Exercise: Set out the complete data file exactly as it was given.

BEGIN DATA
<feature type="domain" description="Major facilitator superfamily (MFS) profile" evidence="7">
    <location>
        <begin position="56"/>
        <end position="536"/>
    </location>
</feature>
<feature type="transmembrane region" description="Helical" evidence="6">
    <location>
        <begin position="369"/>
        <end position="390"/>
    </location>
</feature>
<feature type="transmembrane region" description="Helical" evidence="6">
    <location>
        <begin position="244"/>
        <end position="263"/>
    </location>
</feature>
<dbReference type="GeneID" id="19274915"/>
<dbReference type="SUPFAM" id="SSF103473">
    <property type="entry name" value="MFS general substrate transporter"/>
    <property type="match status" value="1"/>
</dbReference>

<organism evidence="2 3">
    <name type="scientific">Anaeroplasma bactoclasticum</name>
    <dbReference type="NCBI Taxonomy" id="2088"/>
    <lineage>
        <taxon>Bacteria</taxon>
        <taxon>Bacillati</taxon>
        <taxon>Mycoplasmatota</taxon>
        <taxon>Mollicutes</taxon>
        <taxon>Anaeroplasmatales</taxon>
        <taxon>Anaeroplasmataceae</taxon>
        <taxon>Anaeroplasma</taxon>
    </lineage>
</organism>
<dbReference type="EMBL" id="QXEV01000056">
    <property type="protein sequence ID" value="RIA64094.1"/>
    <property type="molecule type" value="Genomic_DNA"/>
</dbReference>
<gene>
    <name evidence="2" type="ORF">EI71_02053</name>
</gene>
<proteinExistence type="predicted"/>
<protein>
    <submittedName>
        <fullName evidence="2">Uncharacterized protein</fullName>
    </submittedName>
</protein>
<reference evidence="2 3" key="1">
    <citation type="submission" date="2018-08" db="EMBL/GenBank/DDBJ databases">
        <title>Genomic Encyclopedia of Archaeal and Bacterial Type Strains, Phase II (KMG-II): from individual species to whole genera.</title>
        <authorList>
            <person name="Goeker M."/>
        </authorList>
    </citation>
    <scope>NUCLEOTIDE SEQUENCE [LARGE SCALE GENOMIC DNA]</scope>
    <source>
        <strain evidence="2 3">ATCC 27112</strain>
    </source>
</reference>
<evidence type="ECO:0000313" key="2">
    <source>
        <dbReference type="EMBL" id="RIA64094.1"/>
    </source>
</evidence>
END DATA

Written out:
<feature type="domain" description="Major facilitator superfamily (MFS) profile" evidence="7">
    <location>
        <begin position="56"/>
        <end position="536"/>
    </location>
</feature>
<feature type="transmembrane region" description="Helical" evidence="6">
    <location>
        <begin position="369"/>
        <end position="390"/>
    </location>
</feature>
<feature type="transmembrane region" description="Helical" evidence="6">
    <location>
        <begin position="244"/>
        <end position="263"/>
    </location>
</feature>
<dbReference type="GeneID" id="19274915"/>
<dbReference type="SUPFAM" id="SSF103473">
    <property type="entry name" value="MFS general substrate transporter"/>
    <property type="match status" value="1"/>
</dbReference>

<organism evidence="2 3">
    <name type="scientific">Anaeroplasma bactoclasticum</name>
    <dbReference type="NCBI Taxonomy" id="2088"/>
    <lineage>
        <taxon>Bacteria</taxon>
        <taxon>Bacillati</taxon>
        <taxon>Mycoplasmatota</taxon>
        <taxon>Mollicutes</taxon>
        <taxon>Anaeroplasmatales</taxon>
        <taxon>Anaeroplasmataceae</taxon>
        <taxon>Anaeroplasma</taxon>
    </lineage>
</organism>
<dbReference type="EMBL" id="QXEV01000056">
    <property type="protein sequence ID" value="RIA64094.1"/>
    <property type="molecule type" value="Genomic_DNA"/>
</dbReference>
<gene>
    <name evidence="2" type="ORF">EI71_02053</name>
</gene>
<proteinExistence type="predicted"/>
<protein>
    <submittedName>
        <fullName evidence="2">Uncharacterized protein</fullName>
    </submittedName>
</protein>
<reference evidence="2 3" key="1">
    <citation type="submission" date="2018-08" db="EMBL/GenBank/DDBJ databases">
        <title>Genomic Encyclopedia of Archaeal and Bacterial Type Strains, Phase II (KMG-II): from individual species to whole genera.</title>
        <authorList>
            <person name="Goeker M."/>
        </authorList>
    </citation>
    <scope>NUCLEOTIDE SEQUENCE [LARGE SCALE GENOMIC DNA]</scope>
    <source>
        <strain evidence="2 3">ATCC 27112</strain>
    </source>
</reference>
<evidence type="ECO:0000313" key="2">
    <source>
        <dbReference type="EMBL" id="RIA64094.1"/>
    </source>
</evidence>